Next week: 2015 Rink Rats Year in Review.

Until Next Monday, Feliz Navidad.

Claremont, CA
December 21, 2015

CARTOON OF THE WEEK – Christmas Shopping

Thursday, December 17, 2015

Looking For a Job

Besides being the holiday season this is also that time of year when students in their graduating year are looking for a job. With a soon to be B.A., B.S., M.B.A., PhD, or J.D. degrees students are finding out about the cold realities of the job market. I cannot tell you how many students have come up to this writer in the last few weeks asking for recommendations, networking options, or referrals.

What do I say to students looking for that career? Be yourself, be patient, it takes a lot longer than you want to find the right career. You need passion to levitate over the obstacles you will face. And what I tell everyone is, do not be afraid to wash windows, nothing wrong with starting off with a job that is not the perfect job. Get some experience, don’t look around and complain about the job, but do the best job possible and show your passion to move ahead.

If you decide to be your best and bring passion to everything you do, you will find more greatness within yourself and far more opportunity.

At the same time students are looking for work the economy is changing, this week the Federal Reserve for the first time since 2006 has increased their Federal Funds Rate (the interest rate at which depository institutions; banks and credit unions lend reserve balances to other depository institutions overnight, on an uncollateralized basis) from a range of 0% to 0.25% to a range of 0.25% to 0.5%.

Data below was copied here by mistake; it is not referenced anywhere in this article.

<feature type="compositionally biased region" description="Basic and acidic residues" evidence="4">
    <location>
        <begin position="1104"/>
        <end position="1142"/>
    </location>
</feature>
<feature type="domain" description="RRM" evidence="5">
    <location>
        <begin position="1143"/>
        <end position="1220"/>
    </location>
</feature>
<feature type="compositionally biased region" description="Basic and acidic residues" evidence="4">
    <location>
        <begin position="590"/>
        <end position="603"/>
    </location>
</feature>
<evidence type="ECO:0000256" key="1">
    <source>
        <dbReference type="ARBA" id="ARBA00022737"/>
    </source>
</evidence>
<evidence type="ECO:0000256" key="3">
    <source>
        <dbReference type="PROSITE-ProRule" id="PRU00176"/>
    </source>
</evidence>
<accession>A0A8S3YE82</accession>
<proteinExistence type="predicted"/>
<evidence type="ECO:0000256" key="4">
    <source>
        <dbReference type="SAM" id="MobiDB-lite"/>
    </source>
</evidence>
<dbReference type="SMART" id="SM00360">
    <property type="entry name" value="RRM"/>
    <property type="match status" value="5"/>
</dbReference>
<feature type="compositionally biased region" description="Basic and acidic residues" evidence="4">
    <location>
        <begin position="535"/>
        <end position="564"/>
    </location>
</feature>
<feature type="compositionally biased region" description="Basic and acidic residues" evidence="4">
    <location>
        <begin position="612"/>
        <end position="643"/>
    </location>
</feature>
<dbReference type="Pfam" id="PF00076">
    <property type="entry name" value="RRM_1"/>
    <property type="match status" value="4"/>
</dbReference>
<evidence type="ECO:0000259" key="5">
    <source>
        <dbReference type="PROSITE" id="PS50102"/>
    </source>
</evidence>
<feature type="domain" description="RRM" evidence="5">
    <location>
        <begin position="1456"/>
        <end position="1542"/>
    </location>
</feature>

The rate hike is a small one, but it will affect millions of Americans, including investors, home buyers and savers. Savers should eventually see a little more interest on their deposits at the bank, but big banks didn't make any increases Wednesday. Mortgage rates will gradually rise.

With this interest rate change, inflation may again be a word we hear more often, and the dollar should attract even more value. What does this mean to job seekers, good and bad. Higher wages to workers will become a likely alternative but this will also force firms to rethink hiring of new workers. The higher dollar will make U.S. products more expensive, also influencing hiring. Another recession on the horizon? Not likely but an economic slowdown a definite possibility.

New projections show officials expect their benchmark rate to creep up to 1.375 percent by the end of 2016, according to the median projection of 17 officials, to 2.375 percent by the end of 2017 and 3.25 percent in three years. That implies four quarter-percentage-point interest rate increases next year, four the next and three or four the following. ...

That is a slower pace than projected by officials in September and much slower compared to earlier series of Fed rate increases. In the 2004-06 period, for example, the Fed raised rates 17 times in succession, an approach Fed officials don't intend to repeat. In September seven Fed officials believed the fed funds rate could rise to 3 percent or higher by 2017; now just four do. Ms. Yellen said the benchmark rate 'remains accommodative.' which is Fed jargon for a level low enough to stimulate economic growth.

The U.S. Federal Reserve ended seven extraordinary years of near-zero interest rates, with its decision on Wednesday to raise short-term rates a quarter of a percentage point. It was one of the most closely watched events on Wall Street in years, but even as the Fed nudged rates upwards, Janet Yellen, the chairwoman, made clear in her news conference that the central bank was in no hurry to push rates quickly back towards normality. The increase leaves unaddressed two riddles vexing investors: the health of the global economy, and how markets will react as U.S. monetary policy diverges from that of other large economies? Global stocks surged this morning, while selling in bond and currency markets was relatively muted. The big question surrounding market turbulence is whether the fallout will be transitory or the start of a wider disruption. American businesses fretted that the interest-rate rise comes at a time when a strong dollar is already sapping demand for exports and low energy and commodity prices are weighing on growth in the industrial economy.